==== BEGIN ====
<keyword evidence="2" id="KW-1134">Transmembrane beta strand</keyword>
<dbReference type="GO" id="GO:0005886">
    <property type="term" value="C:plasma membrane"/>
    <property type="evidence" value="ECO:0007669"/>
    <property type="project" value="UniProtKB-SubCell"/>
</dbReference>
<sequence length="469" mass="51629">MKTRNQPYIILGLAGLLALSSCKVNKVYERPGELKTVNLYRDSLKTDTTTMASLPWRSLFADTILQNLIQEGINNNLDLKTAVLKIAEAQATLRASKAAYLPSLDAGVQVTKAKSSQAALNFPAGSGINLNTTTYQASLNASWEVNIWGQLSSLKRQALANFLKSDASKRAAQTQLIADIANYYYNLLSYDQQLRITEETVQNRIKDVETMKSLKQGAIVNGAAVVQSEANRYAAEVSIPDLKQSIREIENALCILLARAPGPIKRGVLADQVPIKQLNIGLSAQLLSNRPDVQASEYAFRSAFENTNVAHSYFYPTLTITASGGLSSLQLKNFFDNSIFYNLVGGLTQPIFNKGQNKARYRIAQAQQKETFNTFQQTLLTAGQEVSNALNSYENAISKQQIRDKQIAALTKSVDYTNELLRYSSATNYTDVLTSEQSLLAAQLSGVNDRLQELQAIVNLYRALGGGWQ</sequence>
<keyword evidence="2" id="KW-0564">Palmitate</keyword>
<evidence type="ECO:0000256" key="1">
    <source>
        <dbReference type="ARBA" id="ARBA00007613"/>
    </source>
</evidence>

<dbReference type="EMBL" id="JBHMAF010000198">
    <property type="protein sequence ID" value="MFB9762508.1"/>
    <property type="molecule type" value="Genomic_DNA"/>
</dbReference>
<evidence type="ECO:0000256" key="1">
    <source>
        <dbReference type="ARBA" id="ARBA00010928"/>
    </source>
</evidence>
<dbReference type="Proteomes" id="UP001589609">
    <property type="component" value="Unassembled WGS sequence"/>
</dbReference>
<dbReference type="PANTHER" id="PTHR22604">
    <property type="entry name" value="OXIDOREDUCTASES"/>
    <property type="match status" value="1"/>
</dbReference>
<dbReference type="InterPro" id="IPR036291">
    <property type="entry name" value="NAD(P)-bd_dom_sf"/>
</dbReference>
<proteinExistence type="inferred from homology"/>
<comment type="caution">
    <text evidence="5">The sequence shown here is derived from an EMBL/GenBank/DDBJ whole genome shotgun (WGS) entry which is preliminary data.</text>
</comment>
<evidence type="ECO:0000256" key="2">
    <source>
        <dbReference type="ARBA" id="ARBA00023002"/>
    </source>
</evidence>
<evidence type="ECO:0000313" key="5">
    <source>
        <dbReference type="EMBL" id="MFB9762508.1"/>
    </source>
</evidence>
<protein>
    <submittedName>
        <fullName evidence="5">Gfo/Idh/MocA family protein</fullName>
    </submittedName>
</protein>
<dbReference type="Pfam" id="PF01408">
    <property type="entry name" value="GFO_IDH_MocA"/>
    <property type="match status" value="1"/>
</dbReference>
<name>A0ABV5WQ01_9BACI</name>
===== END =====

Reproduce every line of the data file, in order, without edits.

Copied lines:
<keyword evidence="2" id="KW-1134">Transmembrane beta strand</keyword>
<dbReference type="GO" id="GO:0005886">
    <property type="term" value="C:plasma membrane"/>
    <property type="evidence" value="ECO:0007669"/>
    <property type="project" value="UniProtKB-SubCell"/>
</dbReference>
<sequence length="469" mass="51629">MKTRNQPYIILGLAGLLALSSCKVNKVYERPGELKTVNLYRDSLKTDTTTMASLPWRSLFADTILQNLIQEGINNNLDLKTAVLKIAEAQATLRASKAAYLPSLDAGVQVTKAKSSQAALNFPAGSGINLNTTTYQASLNASWEVNIWGQLSSLKRQALANFLKSDASKRAAQTQLIADIANYYYNLLSYDQQLRITEETVQNRIKDVETMKSLKQGAIVNGAAVVQSEANRYAAEVSIPDLKQSIREIENALCILLARAPGPIKRGVLADQVPIKQLNIGLSAQLLSNRPDVQASEYAFRSAFENTNVAHSYFYPTLTITASGGLSSLQLKNFFDNSIFYNLVGGLTQPIFNKGQNKARYRIAQAQQKETFNTFQQTLLTAGQEVSNALNSYENAISKQQIRDKQIAALTKSVDYTNELLRYSSATNYTDVLTSEQSLLAAQLSGVNDRLQELQAIVNLYRALGGGWQ</sequence>
<keyword evidence="2" id="KW-0564">Palmitate</keyword>
<evidence type="ECO:0000256" key="1">
    <source>
        <dbReference type="ARBA" id="ARBA00007613"/>
    </source>
</evidence>

<dbReference type="EMBL" id="JBHMAF010000198">
    <property type="protein sequence ID" value="MFB9762508.1"/>
    <property type="molecule type" value="Genomic_DNA"/>
</dbReference>
<evidence type="ECO:0000256" key="1">
    <source>
        <dbReference type="ARBA" id="ARBA00010928"/>
    </source>
</evidence>
<dbReference type="Proteomes" id="UP001589609">
    <property type="component" value="Unassembled WGS sequence"/>
</dbReference>
<dbReference type="PANTHER" id="PTHR22604">
    <property type="entry name" value="OXIDOREDUCTASES"/>
    <property type="match status" value="1"/>
</dbReference>
<dbReference type="InterPro" id="IPR036291">
    <property type="entry name" value="NAD(P)-bd_dom_sf"/>
</dbReference>
<proteinExistence type="inferred from homology"/>
<comment type="caution">
    <text evidence="5">The sequence shown here is derived from an EMBL/GenBank/DDBJ whole genome shotgun (WGS) entry which is preliminary data.</text>
</comment>
<evidence type="ECO:0000256" key="2">
    <source>
        <dbReference type="ARBA" id="ARBA00023002"/>
    </source>
</evidence>
<evidence type="ECO:0000313" key="5">
    <source>
        <dbReference type="EMBL" id="MFB9762508.1"/>
    </source>
</evidence>
<protein>
    <submittedName>
        <fullName evidence="5">Gfo/Idh/MocA family protein</fullName>
    </submittedName>
</protein>
<dbReference type="Pfam" id="PF01408">
    <property type="entry name" value="GFO_IDH_MocA"/>
    <property type="match status" value="1"/>
</dbReference>
<name>A0ABV5WQ01_9BACI</name>